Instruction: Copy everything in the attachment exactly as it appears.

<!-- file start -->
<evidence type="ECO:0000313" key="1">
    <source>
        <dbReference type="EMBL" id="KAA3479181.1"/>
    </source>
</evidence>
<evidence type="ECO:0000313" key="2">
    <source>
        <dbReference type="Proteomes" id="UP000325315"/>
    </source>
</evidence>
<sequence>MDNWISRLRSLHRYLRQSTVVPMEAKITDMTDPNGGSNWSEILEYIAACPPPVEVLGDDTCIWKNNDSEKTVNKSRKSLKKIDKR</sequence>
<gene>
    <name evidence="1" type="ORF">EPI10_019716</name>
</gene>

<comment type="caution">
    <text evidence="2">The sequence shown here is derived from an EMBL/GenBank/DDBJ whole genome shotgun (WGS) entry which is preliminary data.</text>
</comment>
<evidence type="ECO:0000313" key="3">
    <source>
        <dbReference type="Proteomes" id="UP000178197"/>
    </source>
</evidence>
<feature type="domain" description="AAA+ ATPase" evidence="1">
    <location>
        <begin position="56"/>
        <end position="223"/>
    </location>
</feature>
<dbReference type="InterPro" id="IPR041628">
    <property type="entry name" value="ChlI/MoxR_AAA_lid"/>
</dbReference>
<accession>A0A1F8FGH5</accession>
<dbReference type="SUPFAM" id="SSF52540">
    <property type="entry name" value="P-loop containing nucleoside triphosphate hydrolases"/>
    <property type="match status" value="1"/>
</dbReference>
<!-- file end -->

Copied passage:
<evidence type="ECO:0000313" key="1">
    <source>
        <dbReference type="EMBL" id="KAA3479181.1"/>
    </source>
</evidence>
<evidence type="ECO:0000313" key="2">
    <source>
        <dbReference type="Proteomes" id="UP000325315"/>
    </source>
</evidence>
<sequence>MDNWISRLRSLHRYLRQSTVVPMEAKITDMTDPNGGSNWSEILEYIAACPPPVEVLGDDTCIWKNNDSEKTVNKSRKSLKKIDKR</sequence>
<gene>
    <name evidence="1" type="ORF">EPI10_019716</name>
</gene>

<comment type="caution">
    <text evidence="2">The sequence shown here is derived from an EMBL/GenBank/DDBJ whole genome shotgun (WGS) entry which is preliminary data.</text>
</comment>
<evidence type="ECO:0000313" key="3">
    <source>
        <dbReference type="Proteomes" id="UP000178197"/>
    </source>
</evidence>
<feature type="domain" description="AAA+ ATPase" evidence="1">
    <location>
        <begin position="56"/>
        <end position="223"/>
    </location>
</feature>
<dbReference type="InterPro" id="IPR041628">
    <property type="entry name" value="ChlI/MoxR_AAA_lid"/>
</dbReference>
<accession>A0A1F8FGH5</accession>
<dbReference type="SUPFAM" id="SSF52540">
    <property type="entry name" value="P-loop containing nucleoside triphosphate hydrolases"/>
    <property type="match status" value="1"/>
</dbReference>